A carved wooden leg topped by a metal pipe balanced by a wooden crutch that allows it to stay upright. The whole looks oppressive, with its nuanced approach giving value to the plight of those maimed in the war of terror but still full of life for the beautiful game.

Haleema: The painting is an accompanying image of a singular portrait of a woman giving a speech on a cold day. The actual face of the woman and the background is blurred and indistinguishable, a technique commonly used in portraits in the media to hide the identity of the person.

What is still recognizable from what suggests a forlorn gaze into the distance, as if her lips are syncing to utter what could be a set of remarks. It is in its simplicity that the portrait starts to vibrate in an unfolding that can only be described as a diachronic thinking through time, of the isappearance and dispersal of humaneness in the contemporary, of honesty and gentleness.

Blood Brothers: It’s a set of cast aluminum figures of soldiers from opposing sides, hung against a wall in a battle of no mercies nor of definite winners. It is in this complex battlefield of grids and victims that they suggest the nonsense of spectral violence that now ruins our capacity to be called the intelligent, civilizing race.

Saturday, April 17, 2010

‘The Game’ of arranging objects to provoke spontaneous auguries

The protagonists of artist Ravi Kashi’s recent works at Pundole Art Gallery, Mumbai are the Buddha, the body and also the drawers chest. They are all assembled to form ‘The Game’, each of which serves him as a screen for the disquietudes of self - a figure of contestation between transcendence and carnality, between unsettling revelations and archived sensations.

For years, he has been collecting seemingly interesting objects, sans any design. When he started placing them one next to the other, unexpected meanings emerged. This led to a process of exploration and expansion of the varied association of meanings. He then started photographing the various possible arrangements. A curatorial note by Ranjit Hoskote elaborates:
“The suite of works originates in the artist’s delight in arranging objects to provoke spontaneous auguries. At its core, ‘The Game’ articulates the gamble that is self-recognition: What is to be done with the hidden others one finds within oneself?”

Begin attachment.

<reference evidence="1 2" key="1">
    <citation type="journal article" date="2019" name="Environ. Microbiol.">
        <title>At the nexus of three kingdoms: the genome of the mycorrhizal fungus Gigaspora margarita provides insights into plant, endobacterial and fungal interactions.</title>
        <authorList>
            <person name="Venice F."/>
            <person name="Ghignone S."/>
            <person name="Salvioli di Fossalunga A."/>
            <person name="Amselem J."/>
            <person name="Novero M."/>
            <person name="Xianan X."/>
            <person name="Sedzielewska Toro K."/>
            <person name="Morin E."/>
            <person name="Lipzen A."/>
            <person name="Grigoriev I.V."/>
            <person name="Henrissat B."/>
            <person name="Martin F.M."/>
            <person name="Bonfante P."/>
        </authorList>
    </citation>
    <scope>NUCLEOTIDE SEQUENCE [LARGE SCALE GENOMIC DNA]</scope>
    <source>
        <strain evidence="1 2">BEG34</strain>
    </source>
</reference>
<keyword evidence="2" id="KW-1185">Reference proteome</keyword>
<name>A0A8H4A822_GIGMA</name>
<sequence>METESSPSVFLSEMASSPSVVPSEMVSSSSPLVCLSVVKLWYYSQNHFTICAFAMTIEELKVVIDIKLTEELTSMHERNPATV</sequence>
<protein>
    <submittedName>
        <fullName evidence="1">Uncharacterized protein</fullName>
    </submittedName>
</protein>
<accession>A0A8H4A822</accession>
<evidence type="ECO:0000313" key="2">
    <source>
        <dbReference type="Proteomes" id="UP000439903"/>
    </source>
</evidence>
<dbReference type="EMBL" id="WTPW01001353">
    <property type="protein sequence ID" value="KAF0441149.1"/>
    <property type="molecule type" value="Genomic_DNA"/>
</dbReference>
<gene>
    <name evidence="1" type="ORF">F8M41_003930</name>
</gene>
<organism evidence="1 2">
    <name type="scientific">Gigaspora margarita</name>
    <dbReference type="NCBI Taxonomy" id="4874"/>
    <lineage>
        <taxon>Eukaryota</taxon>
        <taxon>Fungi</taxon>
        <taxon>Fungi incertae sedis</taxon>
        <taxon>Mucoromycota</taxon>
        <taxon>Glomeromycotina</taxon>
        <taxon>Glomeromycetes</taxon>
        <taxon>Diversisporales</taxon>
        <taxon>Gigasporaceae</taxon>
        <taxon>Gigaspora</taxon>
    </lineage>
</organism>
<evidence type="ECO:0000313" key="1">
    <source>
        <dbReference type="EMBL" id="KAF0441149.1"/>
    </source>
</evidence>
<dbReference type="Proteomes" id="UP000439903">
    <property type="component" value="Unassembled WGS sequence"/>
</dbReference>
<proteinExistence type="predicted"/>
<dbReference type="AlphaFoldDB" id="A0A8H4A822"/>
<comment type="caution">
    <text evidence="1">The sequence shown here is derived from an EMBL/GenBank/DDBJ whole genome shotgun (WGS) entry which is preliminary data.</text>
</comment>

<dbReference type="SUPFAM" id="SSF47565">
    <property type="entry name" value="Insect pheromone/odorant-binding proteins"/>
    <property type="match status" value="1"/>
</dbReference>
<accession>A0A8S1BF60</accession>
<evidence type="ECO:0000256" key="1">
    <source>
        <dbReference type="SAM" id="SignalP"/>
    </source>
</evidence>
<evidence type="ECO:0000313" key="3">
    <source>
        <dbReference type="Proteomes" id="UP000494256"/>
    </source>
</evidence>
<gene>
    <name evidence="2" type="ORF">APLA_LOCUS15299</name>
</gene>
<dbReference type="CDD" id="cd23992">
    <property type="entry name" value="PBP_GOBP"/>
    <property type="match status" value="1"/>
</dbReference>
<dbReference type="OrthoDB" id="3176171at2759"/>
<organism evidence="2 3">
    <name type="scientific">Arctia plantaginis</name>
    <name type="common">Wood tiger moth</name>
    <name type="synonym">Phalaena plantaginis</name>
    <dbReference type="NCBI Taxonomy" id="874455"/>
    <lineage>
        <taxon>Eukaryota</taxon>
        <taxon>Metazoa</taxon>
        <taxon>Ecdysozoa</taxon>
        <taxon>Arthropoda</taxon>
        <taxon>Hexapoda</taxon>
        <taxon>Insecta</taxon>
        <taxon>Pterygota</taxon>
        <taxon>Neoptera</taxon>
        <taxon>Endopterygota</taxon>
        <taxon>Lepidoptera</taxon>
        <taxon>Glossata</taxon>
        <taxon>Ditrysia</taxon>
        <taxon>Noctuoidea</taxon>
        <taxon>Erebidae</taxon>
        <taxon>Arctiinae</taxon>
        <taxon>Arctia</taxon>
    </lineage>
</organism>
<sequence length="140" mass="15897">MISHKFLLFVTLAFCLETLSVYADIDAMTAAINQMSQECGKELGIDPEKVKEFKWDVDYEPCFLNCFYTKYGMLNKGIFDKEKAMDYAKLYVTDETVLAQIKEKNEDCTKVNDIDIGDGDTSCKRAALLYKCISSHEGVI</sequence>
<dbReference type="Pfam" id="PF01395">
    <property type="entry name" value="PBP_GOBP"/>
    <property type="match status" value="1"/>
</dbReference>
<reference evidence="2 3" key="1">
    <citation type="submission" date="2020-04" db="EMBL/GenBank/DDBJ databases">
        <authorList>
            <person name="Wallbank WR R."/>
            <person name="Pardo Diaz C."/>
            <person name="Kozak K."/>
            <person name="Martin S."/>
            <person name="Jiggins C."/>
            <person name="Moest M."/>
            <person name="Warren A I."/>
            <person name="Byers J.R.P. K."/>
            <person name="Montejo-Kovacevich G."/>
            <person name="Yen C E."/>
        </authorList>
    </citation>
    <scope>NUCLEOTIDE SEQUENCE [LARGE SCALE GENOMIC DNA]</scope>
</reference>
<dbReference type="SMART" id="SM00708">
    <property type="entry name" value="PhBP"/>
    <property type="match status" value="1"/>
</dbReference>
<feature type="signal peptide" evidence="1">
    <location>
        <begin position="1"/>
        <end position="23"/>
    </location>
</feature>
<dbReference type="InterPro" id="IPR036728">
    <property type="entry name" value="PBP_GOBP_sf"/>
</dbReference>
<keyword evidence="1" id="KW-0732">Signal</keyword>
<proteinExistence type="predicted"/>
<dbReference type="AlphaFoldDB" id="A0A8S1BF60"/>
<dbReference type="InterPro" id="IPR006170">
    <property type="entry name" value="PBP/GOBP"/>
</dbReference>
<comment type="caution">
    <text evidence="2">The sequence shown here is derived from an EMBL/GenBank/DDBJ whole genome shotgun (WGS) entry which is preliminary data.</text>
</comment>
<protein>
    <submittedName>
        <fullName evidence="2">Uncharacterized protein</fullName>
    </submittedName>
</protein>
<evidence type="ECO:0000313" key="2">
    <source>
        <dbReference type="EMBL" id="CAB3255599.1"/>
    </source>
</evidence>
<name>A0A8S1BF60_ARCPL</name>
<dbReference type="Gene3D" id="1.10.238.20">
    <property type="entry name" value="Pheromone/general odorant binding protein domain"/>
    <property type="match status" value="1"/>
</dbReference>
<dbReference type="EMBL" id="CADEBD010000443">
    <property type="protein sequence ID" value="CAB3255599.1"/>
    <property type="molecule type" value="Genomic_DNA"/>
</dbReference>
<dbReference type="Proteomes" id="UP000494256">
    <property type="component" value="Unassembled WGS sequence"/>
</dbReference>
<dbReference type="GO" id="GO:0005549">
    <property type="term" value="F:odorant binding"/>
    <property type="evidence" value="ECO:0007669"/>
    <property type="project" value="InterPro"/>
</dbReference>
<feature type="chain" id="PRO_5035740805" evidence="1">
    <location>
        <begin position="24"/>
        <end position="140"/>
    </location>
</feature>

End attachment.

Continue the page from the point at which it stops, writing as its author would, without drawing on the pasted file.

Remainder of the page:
In the latest show, he presents two suites of photo images, namely ‘Engaging Buddha’ and ‘Meeting in Darkness’, along with a timed video sequence. In ‘Chest of Secrets’ the artist gradually discloses the hidden pattern of secret obsessions that lies beneath the unruffled surface routines of normality.

On the other hand, in ‘Engaging Buddha’he unpacks a series of contraries usually fused under pressure into the figure of the one on a spiritual quest. Through objects here arranged in variable tableaux around a Buddha head, he manages to extract and perform the tensions between elements of time and eternity, the ladder to heaven and the feast of sensuous pleasure, the detached sage and the passionate martyr, the self as animal nature and one blindfolded against the world’s blandishments. His ‘Meeting in Darkness’ tends to transit from spirit to body. In ‘Chest of Secrets’, he conveys us to that deep substratum of consciousness.

Ravi Kashi's artistic inspirations

The endless surge in consumption and the advertisements, which feed this frenzy of consumerism, have been artist Ravi Kashi’s focus. He takes the images from media, advertisements and images of city streets as a starting point for his work and subverts the end result. Here are the excerpts of an interview with talented artist Ravi Kashi courtesy The Arts Trust.

He states: "I am a witness to his timesbut not a mute spectator. I question the language of desire they speak. This along with the awareness of the process of meaning-generation in visual language becomes the content of my work."

He has experimented in various media like prints, glass painting, collage and assemblage as well as handmade paper other than painting and drawing. He has also been part of various interactive public art projects that have added variety to his work and expanded my vocabulary.

Regarding his viewers’ response, he states: “They come from various backgrounds, though the urban viewers relate to my work more as it is their immediate reality and it is something they can identify with that I depict. The number of visitors at Shanghai Art fair overwhelmed me. Every day thousands of visitors came and one could really make out that they were appreciating the works even though language was a barrier to initiate a discussion. I had displayed 7 paintings and 9 books cast in paper pulp there. The content of these works were related to my concerns mentioned above. “

Through his art he often focuses on Bangalore, his home city. He elaborates: “I have seen Bangalore changing gradually and dramatically over the years. The change the cityscape is going through is indeed enormous. It’s getting transformed into a façade of glass and chrome buildings. I try to capture the process behind this changed ambience and culture, and the resultant changes in the aspirations in people it has induced."

Wednesday, April 14, 2010

Checking out the Souza retrospective

Volte-Face’ at Lalit Kala Akademi (LKA), Rabindra Bhavan, New Delhi displays legendary artist F.N. Souza's ‘Iconoclastic Vision’.